Serb elite face exposure over aid to ...

Serb elite face exposure over aid to war crimes suspects Karadzic and Mladic

There are 3 comments on the The Guardian story from Jun 21, 2012, titled Serb elite face exposure over aid to war crimes suspects Karadzic and Mladic. In it, The Guardian reports that:

Serbia's new president, Tomislav Nikolic, centre, at his inauguration ceremony in Belgrade on 11 June 2012.

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Hamilton, Canada

#1 Jun 21, 2012
War crimes prosecutors in Belgrade say they are about to expose the role played by the Serbian elite in harbouring war criminals such as Radovan Karadzic and Ratko Mladic, but their efforts to press charges are likely to meet stiff resistance in a country veering back to the right.

The prosecutors say they will bring charges against "well-known" Serbs for harbouring war crimes suspects sought by The Hague tribunal following an extensive investigation into the army, the police, the secret service and the Orthodox church.

But in a nation still wavering between a sense of guilt and victimhood 13 years after the last of the Balkan wars, sceptics doubt they will pursue the top reaches of institutions at the heart of the Serbian establishment.

Doubts have multiplied after the presidential election last month of Tomislav Nikolic, who was once a top official in the Serbian Radical party of Vojislav Seselj who is now on trial in The Hague for atrocities. The prosecutors concede they are uncertain about how or whether the change in political tide will affect their work.

"We have already identified and reconstructed the means by which they supported the fugitives. We have traced their movements. We have identified 11 flats in Belgrade where the fugitives were hidden, so soon we will come out with details on how the network operated.

"Very soon we will prosecute all those who gave them refuge," the chief war crimes prosecutor, Vladimir Vukcevic, said at his Belgrade office. "That will happen soon because we have all the information we need."

Karadzic, the Bosnian Serb wartime leader now on trial for genocide at The Hague war crimes tribunal, evaded capture until 2008, when he was found posing as a new-age healer in Belgrade.

He is believed to have had help forging a new identity from Serbian intelligence officers, and his arrest came only two weeks after a change of leadership at the top of the BIA, the secret service, brought in a more reformist generation of spies.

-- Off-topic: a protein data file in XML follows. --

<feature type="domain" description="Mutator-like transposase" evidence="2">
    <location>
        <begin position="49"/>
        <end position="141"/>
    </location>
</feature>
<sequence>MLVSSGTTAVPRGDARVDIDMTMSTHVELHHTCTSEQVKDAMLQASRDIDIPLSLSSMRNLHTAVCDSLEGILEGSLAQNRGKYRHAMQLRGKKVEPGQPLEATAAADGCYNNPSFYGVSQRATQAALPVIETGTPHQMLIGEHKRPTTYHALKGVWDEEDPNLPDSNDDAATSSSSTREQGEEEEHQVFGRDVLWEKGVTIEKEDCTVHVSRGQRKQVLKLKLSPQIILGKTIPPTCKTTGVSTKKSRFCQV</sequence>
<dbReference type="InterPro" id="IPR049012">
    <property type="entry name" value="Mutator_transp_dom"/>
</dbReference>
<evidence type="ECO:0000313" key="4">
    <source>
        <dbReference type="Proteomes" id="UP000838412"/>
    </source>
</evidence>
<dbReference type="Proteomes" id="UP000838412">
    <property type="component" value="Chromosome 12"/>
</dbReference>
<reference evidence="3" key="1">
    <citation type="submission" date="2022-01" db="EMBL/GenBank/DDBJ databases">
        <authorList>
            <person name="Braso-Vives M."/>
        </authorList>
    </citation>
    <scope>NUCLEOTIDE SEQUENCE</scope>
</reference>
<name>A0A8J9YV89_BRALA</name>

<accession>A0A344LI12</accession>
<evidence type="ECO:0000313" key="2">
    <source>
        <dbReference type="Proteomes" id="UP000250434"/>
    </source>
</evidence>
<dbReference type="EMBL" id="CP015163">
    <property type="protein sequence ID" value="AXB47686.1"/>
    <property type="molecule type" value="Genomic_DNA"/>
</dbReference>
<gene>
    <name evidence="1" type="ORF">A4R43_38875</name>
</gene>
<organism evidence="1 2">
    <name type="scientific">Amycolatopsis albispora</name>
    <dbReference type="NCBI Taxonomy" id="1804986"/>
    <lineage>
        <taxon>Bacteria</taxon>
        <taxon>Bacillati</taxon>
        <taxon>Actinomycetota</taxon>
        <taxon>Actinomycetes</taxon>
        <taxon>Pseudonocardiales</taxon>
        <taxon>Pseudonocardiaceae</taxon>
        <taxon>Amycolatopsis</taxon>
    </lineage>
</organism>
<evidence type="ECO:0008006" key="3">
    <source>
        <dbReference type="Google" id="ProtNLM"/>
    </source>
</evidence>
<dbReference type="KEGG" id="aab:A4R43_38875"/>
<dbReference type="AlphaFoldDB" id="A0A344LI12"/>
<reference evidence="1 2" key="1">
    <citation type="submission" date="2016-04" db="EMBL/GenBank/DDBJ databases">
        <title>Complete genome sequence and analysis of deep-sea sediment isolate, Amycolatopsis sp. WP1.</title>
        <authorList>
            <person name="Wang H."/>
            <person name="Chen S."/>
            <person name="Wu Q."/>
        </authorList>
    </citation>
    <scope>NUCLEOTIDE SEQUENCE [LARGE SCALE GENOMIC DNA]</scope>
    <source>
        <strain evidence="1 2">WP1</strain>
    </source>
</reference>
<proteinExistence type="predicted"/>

Vukcevic said that Karadzic was recognised in the spring of 2008 as he peddled alternative therapies among the socialist-era apartment blocks of New Belgrade. His identity was definitively confirmed by surreptitiously collected DNA, though Vukcevic would not say how it was obtained.

Mladic, the Bosnian Serb military leader whose trial for the Bosnian genocide began last month in The Hague, lived openly for years in Serbian army barracks with the connivance of sympathetic senior officers.

The last fugitive to be apprehended, Goran Hadzic, who was caught last year, is believed to have had help from the Serbian Orthodox church, and spent some time in Russia.

There is evidence that Karadzic, too, was hiding for some time in an Orthodox monastery during his 12 years on the run, and war crimes investigators have looked into the possible uses of church finances for hiding fugitives.

Vukcevic would not comment on whether the church would feature in his forthcoming report, or for that matter whether priests would find themselves in court.

The support networks are so deeply implanted into Serbia's most powerful institutions that some question whether Vukcevic will go after their ringleaders.

"He can't do it. He doesn't want to do it," said Srdja Popovic, a leading Belgrade human rights lawyer. "The whole question of war crimes involves the whole society. Everybody deep down feels guilty.

"Slobodan Milosevic [the Yugoslav president who masterminded the ethnic cleansing] won three elections here. Now there is a new kind of nationalism, a defensiveness in which the man in the street likes to see Serbs as victims. You can't wake up someone who is just pretending to be asleep."

Toronto, Canada

#2 Jun 22, 2012
3:11 pm, Friday, June 22, 2012:
RE: Serb elite face exposure over aid to war crimes suspects Karadzic and Mladic
..... The emphasis should not be on punishments, but rather on deterrents.
..... Those who think of doing something that is against any law should refrain from actually doing it because of precedents showing what happens to those who did something similar.
..... And note that there should be some difference in treatment depending on whether something was done during peacetime, or during a war.
Oliver Cromwell

Accrington, UK

#3 Jun 22, 2012
I would give these guys a medal,they fought to protect their people and country,end of.

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